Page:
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Stratified Randomization in Clinical Trials

Sampling > Stratified Randomization in Clinical Trials

You may want to read this article first: Permuted Block Randomization

What is Stratified Randomization?

stratified randomization

Stratified randomization uses permuted blocks within strata.

In stratified randomization (sometimes called Stratified Permuted Block Randomization), trial participants are subdivided into strata, then permuted block randomization is used for each stratum. The goal is to create a balance of clinical/prognostic factors, because the trial may not have valid results if factors are not well balanced.

This form of randomization is only important for small clinical trials (fewer than 400 patients), where known clinical factors (like gender, age, disease stage, or obesity) are thought to effect treatment outcomes. Larger trials don’t use the technique because it’s unlikely to find imbalances in clinical factors for a randomized large group.

Don’t try to balance every clinical factor — choose the most important ones. Too many strata can result in too few patients in each. As an extreme, you could end up with only one patient — or even zero patients — in each strata. Therefore, you should keep strata to a minimum. Between 1 and 5 factors (i.e. randomization variables) is commonly recommended; Each factor usually has between 2 and 4 levels. The recommended number of stratification factors is usually one or two.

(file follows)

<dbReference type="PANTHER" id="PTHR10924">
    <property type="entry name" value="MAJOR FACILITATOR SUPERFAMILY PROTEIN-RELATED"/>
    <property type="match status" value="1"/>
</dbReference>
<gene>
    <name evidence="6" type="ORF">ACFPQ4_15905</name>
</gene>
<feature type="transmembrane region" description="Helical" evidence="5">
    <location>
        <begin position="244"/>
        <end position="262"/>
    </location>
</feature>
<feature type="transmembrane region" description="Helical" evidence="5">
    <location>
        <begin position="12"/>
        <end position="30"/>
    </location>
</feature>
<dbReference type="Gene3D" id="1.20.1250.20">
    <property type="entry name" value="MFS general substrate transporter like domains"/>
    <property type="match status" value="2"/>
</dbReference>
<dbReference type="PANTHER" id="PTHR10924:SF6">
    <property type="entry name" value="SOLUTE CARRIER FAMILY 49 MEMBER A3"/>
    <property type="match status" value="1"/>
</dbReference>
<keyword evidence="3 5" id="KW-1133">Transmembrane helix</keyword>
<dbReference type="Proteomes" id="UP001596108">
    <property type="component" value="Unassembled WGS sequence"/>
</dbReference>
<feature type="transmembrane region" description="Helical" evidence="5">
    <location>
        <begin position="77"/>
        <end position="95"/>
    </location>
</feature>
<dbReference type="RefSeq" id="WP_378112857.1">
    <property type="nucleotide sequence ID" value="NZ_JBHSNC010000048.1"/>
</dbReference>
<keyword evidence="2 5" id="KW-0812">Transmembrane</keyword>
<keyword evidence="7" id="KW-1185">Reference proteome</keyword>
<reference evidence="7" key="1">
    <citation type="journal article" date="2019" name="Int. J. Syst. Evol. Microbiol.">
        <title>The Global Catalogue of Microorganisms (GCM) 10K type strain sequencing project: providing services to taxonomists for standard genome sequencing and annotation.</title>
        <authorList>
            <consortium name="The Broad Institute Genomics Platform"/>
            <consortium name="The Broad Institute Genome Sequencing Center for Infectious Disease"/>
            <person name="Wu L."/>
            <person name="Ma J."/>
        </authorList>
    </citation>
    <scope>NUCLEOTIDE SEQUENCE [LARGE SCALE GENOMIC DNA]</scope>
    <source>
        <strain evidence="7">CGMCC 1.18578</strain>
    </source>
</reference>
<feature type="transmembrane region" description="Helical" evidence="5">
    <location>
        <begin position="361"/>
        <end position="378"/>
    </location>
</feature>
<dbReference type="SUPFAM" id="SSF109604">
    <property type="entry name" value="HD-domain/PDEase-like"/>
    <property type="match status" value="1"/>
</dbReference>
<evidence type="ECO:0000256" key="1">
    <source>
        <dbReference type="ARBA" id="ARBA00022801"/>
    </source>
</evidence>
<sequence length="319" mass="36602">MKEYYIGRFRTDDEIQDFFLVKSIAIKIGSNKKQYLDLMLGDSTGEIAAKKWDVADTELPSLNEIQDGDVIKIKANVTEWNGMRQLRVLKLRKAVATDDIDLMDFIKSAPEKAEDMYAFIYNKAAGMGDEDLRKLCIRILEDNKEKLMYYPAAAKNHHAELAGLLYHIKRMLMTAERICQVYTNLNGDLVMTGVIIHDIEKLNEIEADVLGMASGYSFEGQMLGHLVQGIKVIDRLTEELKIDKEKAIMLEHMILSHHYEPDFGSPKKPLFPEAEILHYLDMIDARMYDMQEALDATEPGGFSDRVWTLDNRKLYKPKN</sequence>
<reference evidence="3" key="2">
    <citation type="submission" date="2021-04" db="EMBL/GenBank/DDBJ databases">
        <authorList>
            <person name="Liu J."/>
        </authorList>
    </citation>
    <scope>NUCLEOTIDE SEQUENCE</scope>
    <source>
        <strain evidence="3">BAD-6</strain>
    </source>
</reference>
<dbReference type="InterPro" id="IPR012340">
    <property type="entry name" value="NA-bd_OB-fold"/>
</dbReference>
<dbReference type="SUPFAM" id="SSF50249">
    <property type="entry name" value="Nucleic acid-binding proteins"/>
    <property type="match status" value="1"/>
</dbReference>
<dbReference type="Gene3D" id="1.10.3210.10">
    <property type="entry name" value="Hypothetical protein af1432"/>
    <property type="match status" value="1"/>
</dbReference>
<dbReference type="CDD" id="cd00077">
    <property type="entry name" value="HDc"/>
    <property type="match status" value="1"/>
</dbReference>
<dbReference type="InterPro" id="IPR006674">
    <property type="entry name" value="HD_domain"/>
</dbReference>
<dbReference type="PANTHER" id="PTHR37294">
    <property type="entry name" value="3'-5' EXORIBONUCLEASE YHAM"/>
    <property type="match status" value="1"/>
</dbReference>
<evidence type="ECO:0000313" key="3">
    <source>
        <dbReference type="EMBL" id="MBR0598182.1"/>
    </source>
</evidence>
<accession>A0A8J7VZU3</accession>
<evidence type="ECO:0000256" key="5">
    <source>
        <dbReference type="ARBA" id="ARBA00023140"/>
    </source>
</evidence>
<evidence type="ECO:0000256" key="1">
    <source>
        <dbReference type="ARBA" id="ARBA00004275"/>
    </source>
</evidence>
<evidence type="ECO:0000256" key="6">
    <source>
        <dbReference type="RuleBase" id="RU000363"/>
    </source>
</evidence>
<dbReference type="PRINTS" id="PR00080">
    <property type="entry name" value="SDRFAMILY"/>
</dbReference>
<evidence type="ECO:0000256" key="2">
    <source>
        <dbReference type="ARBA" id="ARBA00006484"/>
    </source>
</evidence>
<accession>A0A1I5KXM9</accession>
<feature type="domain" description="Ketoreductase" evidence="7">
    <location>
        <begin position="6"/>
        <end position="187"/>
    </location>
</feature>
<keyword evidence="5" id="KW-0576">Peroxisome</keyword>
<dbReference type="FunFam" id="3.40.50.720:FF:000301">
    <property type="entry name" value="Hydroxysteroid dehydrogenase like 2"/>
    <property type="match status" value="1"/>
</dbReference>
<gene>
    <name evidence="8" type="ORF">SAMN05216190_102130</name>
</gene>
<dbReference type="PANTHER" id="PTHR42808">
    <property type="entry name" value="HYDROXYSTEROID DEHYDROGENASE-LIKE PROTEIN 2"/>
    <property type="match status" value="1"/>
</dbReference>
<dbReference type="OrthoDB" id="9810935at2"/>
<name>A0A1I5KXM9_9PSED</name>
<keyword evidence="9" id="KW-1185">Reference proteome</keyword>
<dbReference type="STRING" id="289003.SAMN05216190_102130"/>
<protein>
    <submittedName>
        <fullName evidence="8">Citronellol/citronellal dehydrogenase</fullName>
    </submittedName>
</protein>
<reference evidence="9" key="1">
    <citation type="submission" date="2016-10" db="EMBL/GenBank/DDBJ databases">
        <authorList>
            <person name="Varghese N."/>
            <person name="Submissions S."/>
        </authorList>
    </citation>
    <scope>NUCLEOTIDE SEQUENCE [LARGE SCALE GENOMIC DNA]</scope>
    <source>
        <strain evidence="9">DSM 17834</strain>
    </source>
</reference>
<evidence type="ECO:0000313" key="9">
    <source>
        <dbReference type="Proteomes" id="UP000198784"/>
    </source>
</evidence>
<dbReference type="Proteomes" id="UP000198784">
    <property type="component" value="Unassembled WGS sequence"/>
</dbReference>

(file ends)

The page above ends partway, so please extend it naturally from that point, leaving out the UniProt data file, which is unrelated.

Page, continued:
The number of patients in each strata do not have to be even. The important thing is to make sure an equal number of patients are assigned to block A or B, which is taken care of if you use permuted block randomization within the strata.


  • Polit DF Beck CT (2012). Nursing Research: Generating and Assessing Evidence for Nursing Practice, 9th ed. Philadelphia, USA: Wolters Klower Health, Lippincott Williams & Wilkins.
  • Therneau, T. How many Stratification Factors is “Too Many” to Use in a Randomization Plan? Retrieved July 21, 2016 from

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Stratified Randomization in Clinical Trials was last modified: October 12th, 2017 by Andale